cast: Shia LaBeouf, Megan Fox, Josh Duhamel, Tyrese Gibson, and Rachael Taylor
director: Michael Bay
143 minutes (12) 2007
widescreen ratio 2.35:1
Dreamworks DVD Region 4 retail
reviewed by Paul Leahy
If you somehow skipped the mid-1980s, it’s possible that you missed the first Transformers invasion to hit planet Earth, when most households were invaded by robot toys that could transform themselves into big trucks, fighter jets, sports cars, etc… Such was the appeal that a friend of mine still laments that one Christmas, instead of receiving the transformer robot he so desperately wanted, he in fact got a clock radio.
That’s essentially the dilemma for the makers of this movie. The gaggle of kids who have already imagined hundreds of battles between Optimus Prime (leader of the Autobots) and Megatron (leader of the Decepticons), are now bringing up children of their own. On the one hand you have to please the original fans and on the other you have to please the new generation that are being swept up with the next transformers wave. It’s a tricky middle ground to try and conquer.
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The premise for Transformers is the typical struggle between good (the Autobots) and evil (the Decepticons). Back in the 1980s, the story started with Optimus Prime, Megatron and their soldiers, crash landing on prehistoric Earth. They remain frozen until they are awoken in 1984 to continue their war, only this time everyone on Earth is caught in the middle. It will be a relief to any transformer aficionado that the film stays true to the original story in all the important aspects.
This movie centres on Sam Witwicky (Shia LaBeouf) who unwittingly holds the key to find the Allspark, a source of unlimited power and the cause of the Transformers war. The Autobots had long ago managed to smuggle the Allspark from their home planet and as luck would have it, it ended up on ours. Megatron being the power hungry robot that he is will still stop at nothing to obtain it. Which is bad news for Sam as the Decepticons are a single-minded bunch and the only thing standing in their way is Optimus Prime’s soldiers and a top secret Earth agency.
What surprised me most about this movie is how genuinely funny it is. There are some great one-liners that are delivered with superb comic timing by LaBeouf. Of course there are a few scenes that fall completely flat and might be worth a cringe or two but by and large there’s a healthy dose of comedy to go with the robot busting action.
Every time I see LaBeouf he seems to come up with a winning performance. Here he does a good job of portraying a typical teenager who has to adjust to the shock of finding alien robots appearing from every direction. As he puts it with a casual shrug “I bought a car. Turned out to be an alien robot.” I suspect in other hands his character could have turned out to be a little annoying, instead he turns out to be quite engaging.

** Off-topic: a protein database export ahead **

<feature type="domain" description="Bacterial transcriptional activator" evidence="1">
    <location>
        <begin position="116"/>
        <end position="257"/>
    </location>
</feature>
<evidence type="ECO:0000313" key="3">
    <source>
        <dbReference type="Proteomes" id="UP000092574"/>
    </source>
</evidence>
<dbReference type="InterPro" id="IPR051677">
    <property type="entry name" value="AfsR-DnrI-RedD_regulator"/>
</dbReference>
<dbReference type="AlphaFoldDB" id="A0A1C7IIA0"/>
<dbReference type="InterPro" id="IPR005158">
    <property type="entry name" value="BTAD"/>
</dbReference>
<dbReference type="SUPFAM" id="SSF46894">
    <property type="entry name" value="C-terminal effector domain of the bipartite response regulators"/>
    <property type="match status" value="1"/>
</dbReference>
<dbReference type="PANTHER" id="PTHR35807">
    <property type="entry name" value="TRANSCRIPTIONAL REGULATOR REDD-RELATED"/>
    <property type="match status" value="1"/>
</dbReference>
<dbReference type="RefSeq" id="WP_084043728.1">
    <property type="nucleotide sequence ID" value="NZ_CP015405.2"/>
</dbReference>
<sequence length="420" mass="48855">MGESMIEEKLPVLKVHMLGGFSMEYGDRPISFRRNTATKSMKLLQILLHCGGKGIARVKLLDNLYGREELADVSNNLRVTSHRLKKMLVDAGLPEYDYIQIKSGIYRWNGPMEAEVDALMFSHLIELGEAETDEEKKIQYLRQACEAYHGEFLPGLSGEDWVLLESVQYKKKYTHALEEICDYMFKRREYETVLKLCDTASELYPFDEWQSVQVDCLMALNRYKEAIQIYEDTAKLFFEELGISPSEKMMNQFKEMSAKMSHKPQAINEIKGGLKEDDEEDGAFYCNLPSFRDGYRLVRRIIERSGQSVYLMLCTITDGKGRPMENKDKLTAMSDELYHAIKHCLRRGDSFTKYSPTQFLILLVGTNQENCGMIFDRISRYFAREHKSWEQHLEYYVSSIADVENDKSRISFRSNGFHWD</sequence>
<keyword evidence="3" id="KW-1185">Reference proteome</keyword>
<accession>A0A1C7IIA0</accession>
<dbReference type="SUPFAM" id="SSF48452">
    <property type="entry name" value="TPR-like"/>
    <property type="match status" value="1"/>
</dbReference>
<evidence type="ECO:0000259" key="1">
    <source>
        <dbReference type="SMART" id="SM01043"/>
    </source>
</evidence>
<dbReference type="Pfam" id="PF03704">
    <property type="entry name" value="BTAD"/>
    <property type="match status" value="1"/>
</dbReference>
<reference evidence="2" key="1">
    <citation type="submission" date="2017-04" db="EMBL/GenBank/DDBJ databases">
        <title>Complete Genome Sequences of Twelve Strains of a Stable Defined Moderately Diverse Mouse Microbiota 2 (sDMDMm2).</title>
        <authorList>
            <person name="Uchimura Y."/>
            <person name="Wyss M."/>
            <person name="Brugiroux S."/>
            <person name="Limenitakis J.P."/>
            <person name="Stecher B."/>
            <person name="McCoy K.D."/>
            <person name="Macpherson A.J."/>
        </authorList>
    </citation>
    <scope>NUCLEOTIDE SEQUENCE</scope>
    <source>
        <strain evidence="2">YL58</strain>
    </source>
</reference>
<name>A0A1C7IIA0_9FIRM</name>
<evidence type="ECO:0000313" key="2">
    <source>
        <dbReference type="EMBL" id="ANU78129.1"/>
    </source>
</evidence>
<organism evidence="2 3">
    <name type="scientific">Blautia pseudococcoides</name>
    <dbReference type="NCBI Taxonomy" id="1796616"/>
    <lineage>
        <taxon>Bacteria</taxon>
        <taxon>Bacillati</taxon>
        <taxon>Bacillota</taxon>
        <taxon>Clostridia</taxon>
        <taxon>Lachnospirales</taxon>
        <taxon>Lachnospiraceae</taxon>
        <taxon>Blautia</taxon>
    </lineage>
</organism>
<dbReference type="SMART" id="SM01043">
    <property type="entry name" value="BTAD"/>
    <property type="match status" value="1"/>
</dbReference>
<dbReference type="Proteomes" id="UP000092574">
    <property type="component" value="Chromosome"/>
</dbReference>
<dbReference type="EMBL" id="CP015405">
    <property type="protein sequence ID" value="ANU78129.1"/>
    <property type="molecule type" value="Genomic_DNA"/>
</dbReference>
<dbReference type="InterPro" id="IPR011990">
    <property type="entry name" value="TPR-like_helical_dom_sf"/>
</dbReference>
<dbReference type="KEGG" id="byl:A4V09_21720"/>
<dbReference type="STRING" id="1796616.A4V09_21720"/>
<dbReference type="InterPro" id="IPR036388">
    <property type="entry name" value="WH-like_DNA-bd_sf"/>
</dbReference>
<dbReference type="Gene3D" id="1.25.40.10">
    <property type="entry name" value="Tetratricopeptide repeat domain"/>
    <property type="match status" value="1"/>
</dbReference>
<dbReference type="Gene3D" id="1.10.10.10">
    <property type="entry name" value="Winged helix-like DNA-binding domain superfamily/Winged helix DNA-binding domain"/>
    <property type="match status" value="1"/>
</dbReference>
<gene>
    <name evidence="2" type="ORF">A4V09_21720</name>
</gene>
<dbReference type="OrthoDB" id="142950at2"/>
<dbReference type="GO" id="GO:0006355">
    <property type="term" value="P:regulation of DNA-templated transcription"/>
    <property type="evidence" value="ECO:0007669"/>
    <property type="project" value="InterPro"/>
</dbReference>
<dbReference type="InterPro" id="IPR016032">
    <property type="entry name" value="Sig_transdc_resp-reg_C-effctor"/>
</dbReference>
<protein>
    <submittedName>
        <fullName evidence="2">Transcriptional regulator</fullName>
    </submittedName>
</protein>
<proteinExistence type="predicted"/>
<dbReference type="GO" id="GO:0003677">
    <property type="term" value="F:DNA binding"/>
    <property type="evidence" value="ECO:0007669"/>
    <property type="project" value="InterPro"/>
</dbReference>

I should really mention that the special effects by Industrial Light & Magic are fantastic. The CGI is extremely well done and the robots blend in extraordinarily well with the actors. Michael Bay brings it all together reasonably well in a lengthy package – even though it runs well over two hours I didn’t find myself wishing for the end. The only criticism I have is that at times there are two many characters and plotlines running a little incoherently against each other.
This I feel is where we are let down as it means that most of the characters are a little one-dimensional. For example, Megan Fox doesn’t really have much to work with and is cast almost as the typical ‘stand there and look pretty’ love interest. Unfortunately to some degree the same can be said for the Transformers themselves, except it’s in more of a ‘fight over there and look awesome’ kind of way. The only exception is a couple of the devious Decepticon robots that get to interact mischievously with the cast.
It’s really left to LaBeouf and the special effects to carry it all through to the end. Not that it really matters. A lot of what’s put in front of you is fun to watch and it’s easy to let it wash over you. After all, this is an action blockbuster that’s looking to hit as wide an audience as possible. I have to say Transformers pleasantly surprised me. The kind of film that brings memories charging back from my childhood tends to fill me with dread, but this was well done. I don’t think any Transformers fan (young or old) will be complaining too much about this one. It’s very enjoyable and a lot of fun to watch.
There are two editions of the DVD that you can get – the first is a no frills version that simply has the movie and nothing else. It’s cheaper and is for those who just want an entertaining movie to watch. The second is a two-disc special edition and is a must buy for Transformers fans. Disc one has the movie and a Michael Bay commentary track, but it’s disc two where all the goodies are. There are three broad themes covered in over two hours of footage – Our World: primarily concerned with the production of the film; Their War: all about the robots, Hasbro and the work of ILM; More Than Meets The Eye: this is a behind-the-scenes look at the battle between the robot scorpion and the soldiers in the desert.